A Guide to Choosing Your Major: For Those Who Thought They Were Set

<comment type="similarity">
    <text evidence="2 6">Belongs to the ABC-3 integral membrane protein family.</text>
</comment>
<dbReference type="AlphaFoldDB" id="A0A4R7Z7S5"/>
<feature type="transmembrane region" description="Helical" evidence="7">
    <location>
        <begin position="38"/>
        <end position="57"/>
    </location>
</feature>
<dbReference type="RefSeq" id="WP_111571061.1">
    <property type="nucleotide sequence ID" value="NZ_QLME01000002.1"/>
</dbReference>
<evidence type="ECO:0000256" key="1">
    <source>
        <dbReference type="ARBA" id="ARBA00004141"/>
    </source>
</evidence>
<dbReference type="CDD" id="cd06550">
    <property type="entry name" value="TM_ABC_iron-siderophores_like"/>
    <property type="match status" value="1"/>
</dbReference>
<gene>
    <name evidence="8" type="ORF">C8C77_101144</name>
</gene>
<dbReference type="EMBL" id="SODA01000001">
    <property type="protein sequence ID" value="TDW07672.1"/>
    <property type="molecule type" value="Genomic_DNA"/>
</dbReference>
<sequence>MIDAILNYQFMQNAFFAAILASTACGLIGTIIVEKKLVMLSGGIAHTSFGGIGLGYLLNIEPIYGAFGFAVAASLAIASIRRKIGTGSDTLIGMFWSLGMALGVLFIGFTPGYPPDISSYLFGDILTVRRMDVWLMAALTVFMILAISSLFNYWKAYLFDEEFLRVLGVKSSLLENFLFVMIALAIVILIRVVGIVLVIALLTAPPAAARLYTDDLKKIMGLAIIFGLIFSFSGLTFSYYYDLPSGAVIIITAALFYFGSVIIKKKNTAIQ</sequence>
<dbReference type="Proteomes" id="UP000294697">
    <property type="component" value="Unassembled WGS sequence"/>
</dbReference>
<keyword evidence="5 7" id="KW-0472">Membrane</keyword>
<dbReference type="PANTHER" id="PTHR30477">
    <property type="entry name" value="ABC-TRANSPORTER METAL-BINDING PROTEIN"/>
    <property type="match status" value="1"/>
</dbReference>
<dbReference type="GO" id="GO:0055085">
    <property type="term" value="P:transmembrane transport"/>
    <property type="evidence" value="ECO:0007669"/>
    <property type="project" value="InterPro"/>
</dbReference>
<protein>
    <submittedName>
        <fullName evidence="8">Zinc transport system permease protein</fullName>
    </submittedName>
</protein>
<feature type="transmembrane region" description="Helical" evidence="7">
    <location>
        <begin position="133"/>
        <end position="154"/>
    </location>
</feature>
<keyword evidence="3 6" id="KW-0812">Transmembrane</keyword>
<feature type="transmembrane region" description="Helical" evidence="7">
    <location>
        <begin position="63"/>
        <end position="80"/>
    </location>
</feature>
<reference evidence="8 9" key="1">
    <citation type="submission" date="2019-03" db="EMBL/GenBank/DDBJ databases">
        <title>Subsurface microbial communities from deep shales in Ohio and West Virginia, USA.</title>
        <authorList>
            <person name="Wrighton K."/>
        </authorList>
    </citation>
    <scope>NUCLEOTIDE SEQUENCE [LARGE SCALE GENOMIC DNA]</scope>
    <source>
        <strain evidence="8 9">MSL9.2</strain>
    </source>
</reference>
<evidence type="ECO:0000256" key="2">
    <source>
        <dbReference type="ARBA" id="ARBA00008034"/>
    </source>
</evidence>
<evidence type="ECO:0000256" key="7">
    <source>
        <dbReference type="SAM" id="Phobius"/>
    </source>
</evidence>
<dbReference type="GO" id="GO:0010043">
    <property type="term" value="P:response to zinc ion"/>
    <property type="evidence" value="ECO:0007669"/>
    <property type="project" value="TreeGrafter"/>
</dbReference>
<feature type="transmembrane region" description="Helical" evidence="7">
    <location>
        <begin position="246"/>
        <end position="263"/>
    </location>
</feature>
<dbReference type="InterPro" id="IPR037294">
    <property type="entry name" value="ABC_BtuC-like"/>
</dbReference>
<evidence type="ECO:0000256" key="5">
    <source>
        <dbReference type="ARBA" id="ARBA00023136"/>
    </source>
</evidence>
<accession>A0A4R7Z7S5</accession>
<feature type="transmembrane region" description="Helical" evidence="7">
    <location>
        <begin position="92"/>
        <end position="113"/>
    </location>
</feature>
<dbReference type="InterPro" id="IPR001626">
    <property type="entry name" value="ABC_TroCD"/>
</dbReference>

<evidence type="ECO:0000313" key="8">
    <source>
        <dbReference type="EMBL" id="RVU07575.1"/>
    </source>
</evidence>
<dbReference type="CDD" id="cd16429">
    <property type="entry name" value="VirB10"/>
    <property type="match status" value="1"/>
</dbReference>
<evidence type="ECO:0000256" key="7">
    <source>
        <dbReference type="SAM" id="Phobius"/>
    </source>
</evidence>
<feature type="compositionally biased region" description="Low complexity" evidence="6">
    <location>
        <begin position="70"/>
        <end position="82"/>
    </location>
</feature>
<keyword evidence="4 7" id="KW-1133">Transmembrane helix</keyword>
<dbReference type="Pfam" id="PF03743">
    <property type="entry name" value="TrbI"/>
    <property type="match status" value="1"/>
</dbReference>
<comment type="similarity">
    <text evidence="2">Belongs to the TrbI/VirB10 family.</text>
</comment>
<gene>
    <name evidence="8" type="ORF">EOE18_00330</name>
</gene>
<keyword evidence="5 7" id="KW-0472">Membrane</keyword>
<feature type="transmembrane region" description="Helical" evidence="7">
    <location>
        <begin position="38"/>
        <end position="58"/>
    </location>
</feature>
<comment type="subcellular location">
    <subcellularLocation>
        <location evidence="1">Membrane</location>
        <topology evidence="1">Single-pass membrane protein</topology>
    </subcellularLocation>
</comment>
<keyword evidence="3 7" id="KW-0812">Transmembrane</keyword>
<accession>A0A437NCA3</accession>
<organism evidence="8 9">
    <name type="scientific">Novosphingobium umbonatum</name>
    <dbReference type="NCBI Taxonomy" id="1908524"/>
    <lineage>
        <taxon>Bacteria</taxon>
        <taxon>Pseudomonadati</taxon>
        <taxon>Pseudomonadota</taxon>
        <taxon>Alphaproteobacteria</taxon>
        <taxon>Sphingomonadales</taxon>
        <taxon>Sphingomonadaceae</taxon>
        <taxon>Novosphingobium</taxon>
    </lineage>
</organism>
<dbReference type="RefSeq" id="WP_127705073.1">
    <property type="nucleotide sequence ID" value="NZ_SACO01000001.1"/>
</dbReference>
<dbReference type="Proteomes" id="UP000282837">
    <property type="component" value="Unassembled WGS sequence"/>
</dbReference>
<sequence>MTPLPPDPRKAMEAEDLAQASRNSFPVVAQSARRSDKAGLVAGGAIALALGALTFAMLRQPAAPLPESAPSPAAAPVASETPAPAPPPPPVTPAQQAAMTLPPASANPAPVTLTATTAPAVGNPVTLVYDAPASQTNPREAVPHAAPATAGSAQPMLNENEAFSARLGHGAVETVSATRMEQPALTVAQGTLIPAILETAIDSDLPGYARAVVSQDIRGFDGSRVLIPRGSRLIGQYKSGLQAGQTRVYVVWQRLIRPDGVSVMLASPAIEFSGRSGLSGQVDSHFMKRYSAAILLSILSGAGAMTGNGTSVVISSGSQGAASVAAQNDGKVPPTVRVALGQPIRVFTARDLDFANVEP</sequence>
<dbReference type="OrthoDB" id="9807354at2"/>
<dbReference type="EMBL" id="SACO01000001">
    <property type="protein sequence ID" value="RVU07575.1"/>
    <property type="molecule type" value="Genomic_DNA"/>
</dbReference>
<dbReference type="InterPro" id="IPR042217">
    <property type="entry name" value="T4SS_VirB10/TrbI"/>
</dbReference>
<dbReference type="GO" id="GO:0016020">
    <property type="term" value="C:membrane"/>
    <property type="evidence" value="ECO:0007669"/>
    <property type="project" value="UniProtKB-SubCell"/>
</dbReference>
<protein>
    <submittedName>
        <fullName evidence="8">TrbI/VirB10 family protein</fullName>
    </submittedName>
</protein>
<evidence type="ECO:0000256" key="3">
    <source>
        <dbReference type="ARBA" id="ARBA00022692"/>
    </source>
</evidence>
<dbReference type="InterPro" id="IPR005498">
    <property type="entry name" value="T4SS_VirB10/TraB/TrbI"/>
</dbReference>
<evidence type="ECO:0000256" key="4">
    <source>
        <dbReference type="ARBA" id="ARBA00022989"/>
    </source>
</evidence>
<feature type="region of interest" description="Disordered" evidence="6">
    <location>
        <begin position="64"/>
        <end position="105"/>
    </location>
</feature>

Written By: Kayla Tran Kayla is a second year at the University of Washington studying public health. She later intends to double up and major in microbiology as well, to pursue her career goal of becoming an infectious disease epidemiologist! "My decision to get involved at Hey Mentor is largely motivated by my desire to give back to the program that has helped me get into college myself. Learning how to navigate the process of entering higher education has allowed me to be where I am today, which has opened up a world of possibilities. I want other students to benefit the same way I have by uplifting other students on their academic/career journey at Hey Mentor. This is a small thing I can do to reduce the inequities that play out our education system, and working with like-minded peers at this program gives me so much joy!" So you’ve enrolled in college--now what? For most of us, soon after we’ve decided on the school we want to attend, our next priority is to decide on what to study. Some of you have picked a major long before you even chose a school, and some of you are relying on the possibility that you’ll figure it out in time. There’s yet another group of people, however, who are certain about what they want to study, but only to be met with intimidation and the feeling that they are no longer good enough to follow their interests. I happen to belong to that group of people. During my first quarter of college, my performance in general chemistry fell far behind not only my peers, but also my expectations. With a STEM GPA lower than what was required for an application to the School of Public Health, I ironically felt unfit for the plans I specifically made for myself. Of course, this called for a half-identity crisis (remember--school does not define the entire you… just half of you if you allow it, and I allow it). So I asked all the questions: -Do I have to reconsider what I want to study? -Do I even want to study anything other than public health? -Should I give up on science classes? -Should I give up on science altogether? -Will I even be any good at anything else? -Isn’t it better to just drop out? -What now? I ultimately chose to persevere. Rather than continuing on with general chemistry, I took biology and earned a grade meeting the requirements to the Public Health major. That is not the main takeaway though! To navigate my uncertainties about choosing a major, it helped me to make a decision by prioritizing my interests. In this case, there would be tradeoffs. My poor chemistry grade revealed that if I want to follow my goal of pursuing a Bachelor’s of Science in Public Health, I will be earning numerous more grades lower than what I would normally expect for myself. As long as I was still meeting minimum requirements, the positive side is that I would get to study what I enjoy. I might even argue that when you are able to learn what you like to learn, you are more likely to perform better too. My main message for you is that it is okay to suddenly question what you thought you wouldn’t. College is a huge mental transition that is socially and academically challenging. If your plans suddenly look harder than you imagined them to be, have no fear! Unapologetically have your half-identity crisis. Ask all the questions. Don’t lose sight of your interests--use them to decide whether you want to choose a different route. In any case, your decision will have been a product of reconsideration--of greater certainty than what you entered college with.